The National Library of Medicine Training and Education Center (TEC) for the All of Us Research Program is celebrating its first year at HSLS! The TEC is the central repository for educational content and trainings related to the program. Our goal is to leverage resources, highlight expertise, and create accessible products for a variety of target audiences, including All of Us Research Program participants, All of Us consortium members, researchers, health professionals, citizen scientists, and for general consumer health. The TEC uses a Team Science framework to collaborate with NLM staff and All of Us leadership to determine priorities and best practices.
Over the past year the TEC has focused on creating a solid and sustainable infrastructure, which includes operationalizing policies, procedures, and a program logic model, creating and populating an online Training and Educational Platform, creating an Expert Partners Database, determining our participant engagement strategic plan, and launching multiple SharePoint 365 project sites for internal project management and external collaboration with project stakeholders. The TEC implemented a 4-step instructional design process (consult, prototype, build, and go live) for the consistent creation, delivery, and evaluation of all TEC deliverables. All TEC products meet federal standards to be 508-compliant with language and accessibility, with an upcoming goal for all participant engagement materials to be available in Spanish.
With the help of Google, we’re used to getting the search results we want right away. It’s easy to parse whether a search engine has given you what you need if you’re looking for a quick dinner recipe or Pitt’s current academic calendar. However, searching for biomedical literature isn’t as easy, and incorrect search terms, incomplete searches, or using the wrong database could lead to inadequate results. That matters a lot, especially when designing studies involving human subjects. With an ever-increasing amount of biomedical literature and so many ways to find it, how can researchers be sure they aren’t missing anything?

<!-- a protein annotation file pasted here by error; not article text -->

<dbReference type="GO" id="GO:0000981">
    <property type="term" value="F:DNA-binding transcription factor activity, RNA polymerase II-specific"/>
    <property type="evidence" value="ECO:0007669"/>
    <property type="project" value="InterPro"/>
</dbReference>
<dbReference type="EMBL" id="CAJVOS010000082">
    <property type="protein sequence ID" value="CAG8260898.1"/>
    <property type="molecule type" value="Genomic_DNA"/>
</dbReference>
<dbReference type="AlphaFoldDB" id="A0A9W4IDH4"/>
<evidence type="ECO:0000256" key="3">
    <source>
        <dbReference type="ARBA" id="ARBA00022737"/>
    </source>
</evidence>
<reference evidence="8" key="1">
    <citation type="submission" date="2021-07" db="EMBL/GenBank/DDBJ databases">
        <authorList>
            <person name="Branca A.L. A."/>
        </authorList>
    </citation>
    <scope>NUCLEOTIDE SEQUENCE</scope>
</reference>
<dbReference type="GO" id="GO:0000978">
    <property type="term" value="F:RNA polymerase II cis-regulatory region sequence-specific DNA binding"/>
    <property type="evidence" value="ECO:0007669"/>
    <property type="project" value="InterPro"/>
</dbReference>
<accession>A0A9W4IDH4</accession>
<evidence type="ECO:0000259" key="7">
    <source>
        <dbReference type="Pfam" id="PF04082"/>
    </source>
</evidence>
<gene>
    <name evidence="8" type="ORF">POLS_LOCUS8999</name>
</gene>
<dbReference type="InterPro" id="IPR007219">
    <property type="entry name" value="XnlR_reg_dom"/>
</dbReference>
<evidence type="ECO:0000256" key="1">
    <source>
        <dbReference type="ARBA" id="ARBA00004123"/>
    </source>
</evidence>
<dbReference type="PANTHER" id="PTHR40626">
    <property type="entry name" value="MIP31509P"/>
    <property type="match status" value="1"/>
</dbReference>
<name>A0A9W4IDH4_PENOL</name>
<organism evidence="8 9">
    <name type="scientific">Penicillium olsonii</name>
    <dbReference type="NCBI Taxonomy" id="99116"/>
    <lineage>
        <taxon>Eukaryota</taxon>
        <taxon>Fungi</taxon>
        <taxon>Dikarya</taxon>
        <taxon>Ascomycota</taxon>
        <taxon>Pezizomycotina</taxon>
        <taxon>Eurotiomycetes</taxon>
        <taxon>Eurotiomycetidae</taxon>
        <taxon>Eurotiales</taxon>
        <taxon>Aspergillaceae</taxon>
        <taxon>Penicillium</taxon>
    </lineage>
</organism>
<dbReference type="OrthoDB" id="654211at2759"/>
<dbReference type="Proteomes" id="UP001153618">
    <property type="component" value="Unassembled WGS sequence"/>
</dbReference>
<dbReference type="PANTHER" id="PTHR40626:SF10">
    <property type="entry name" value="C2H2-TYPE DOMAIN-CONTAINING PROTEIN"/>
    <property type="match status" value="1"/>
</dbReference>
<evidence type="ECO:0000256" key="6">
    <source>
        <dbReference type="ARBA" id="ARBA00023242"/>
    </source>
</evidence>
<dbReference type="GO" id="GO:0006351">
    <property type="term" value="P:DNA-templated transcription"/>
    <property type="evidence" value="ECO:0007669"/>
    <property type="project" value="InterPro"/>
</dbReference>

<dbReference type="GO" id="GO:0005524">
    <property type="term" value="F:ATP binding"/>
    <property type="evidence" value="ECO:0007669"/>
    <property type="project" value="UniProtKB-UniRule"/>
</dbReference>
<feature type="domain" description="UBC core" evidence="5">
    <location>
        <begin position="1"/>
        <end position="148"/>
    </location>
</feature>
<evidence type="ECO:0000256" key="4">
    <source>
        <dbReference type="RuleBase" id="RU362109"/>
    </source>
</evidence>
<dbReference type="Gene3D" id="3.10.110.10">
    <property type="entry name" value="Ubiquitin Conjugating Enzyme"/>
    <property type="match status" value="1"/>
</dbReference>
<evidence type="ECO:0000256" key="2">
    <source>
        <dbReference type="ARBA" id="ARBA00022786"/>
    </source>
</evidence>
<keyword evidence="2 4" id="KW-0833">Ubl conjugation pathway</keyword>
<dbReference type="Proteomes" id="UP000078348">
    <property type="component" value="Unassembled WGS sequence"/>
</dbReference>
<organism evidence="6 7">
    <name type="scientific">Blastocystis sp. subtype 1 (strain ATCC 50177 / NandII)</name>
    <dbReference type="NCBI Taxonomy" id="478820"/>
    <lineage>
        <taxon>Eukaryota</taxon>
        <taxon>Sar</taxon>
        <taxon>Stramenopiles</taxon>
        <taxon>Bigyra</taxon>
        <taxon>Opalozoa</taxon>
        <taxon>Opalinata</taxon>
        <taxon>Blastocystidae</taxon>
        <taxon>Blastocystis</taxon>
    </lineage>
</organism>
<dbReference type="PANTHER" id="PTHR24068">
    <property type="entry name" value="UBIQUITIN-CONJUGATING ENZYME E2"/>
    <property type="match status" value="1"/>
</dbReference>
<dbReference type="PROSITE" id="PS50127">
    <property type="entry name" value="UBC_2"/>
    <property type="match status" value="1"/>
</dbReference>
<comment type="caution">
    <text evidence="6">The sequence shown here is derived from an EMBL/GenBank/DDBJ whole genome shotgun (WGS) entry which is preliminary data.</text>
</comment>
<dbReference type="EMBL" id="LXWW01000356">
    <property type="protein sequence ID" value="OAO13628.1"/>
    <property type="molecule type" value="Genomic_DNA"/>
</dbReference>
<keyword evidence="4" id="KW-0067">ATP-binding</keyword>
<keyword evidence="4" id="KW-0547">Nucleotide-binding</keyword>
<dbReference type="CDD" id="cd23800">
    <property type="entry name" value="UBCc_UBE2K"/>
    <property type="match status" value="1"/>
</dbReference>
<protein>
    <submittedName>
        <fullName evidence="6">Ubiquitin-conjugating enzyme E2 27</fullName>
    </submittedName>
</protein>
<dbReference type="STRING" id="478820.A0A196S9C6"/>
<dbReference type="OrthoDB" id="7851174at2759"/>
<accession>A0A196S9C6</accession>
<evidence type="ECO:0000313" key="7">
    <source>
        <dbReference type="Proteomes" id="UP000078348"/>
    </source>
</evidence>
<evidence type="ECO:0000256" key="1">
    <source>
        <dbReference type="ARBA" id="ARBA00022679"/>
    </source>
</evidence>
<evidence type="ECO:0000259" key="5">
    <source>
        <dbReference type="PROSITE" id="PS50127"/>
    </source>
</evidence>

HSLS is here to help! We have released an updated version of the Responsible Literature Searching module for clinicians, scientists, and anyone looking to improve their biomedical literature searching skills. The module provides guidelines to follow in order to search the literature in a responsible manner, especially when working with human subjects.
Are you interested in virtual reality (VR) simulations? Join Dr. Bill McIvor, Professor of Anesthesiology, for HSLS-based VR “office hours.” Starting in April, Dr. McIvor will be available to mentor students and faculty interested in learning more about VR-based technology. Not just a solitary endeavor, VR simulations offer a great way for health sciences students to work interprofessionally with one another within complex real life scenarios such as the care of acutely unstable patients.
Before publishing his principal work on hernia bandages (Traité des bandages herniaires, Paris 1786), he already had forty years of experience practicing surgery, studying and perfecting these instruments. He presented the bandages of his invention to the Academy of Sciences in 1773, and published extensively on the subject in the Journal de Medicine in 1775, 1777, and 1783. His name was well known and respected. There was no author writing about hernia bandages in the late 18th and early 19th century who would not refer to or talk about this Parisian truss maker. Juville’s treatise is considered the best 18th century work on the subject.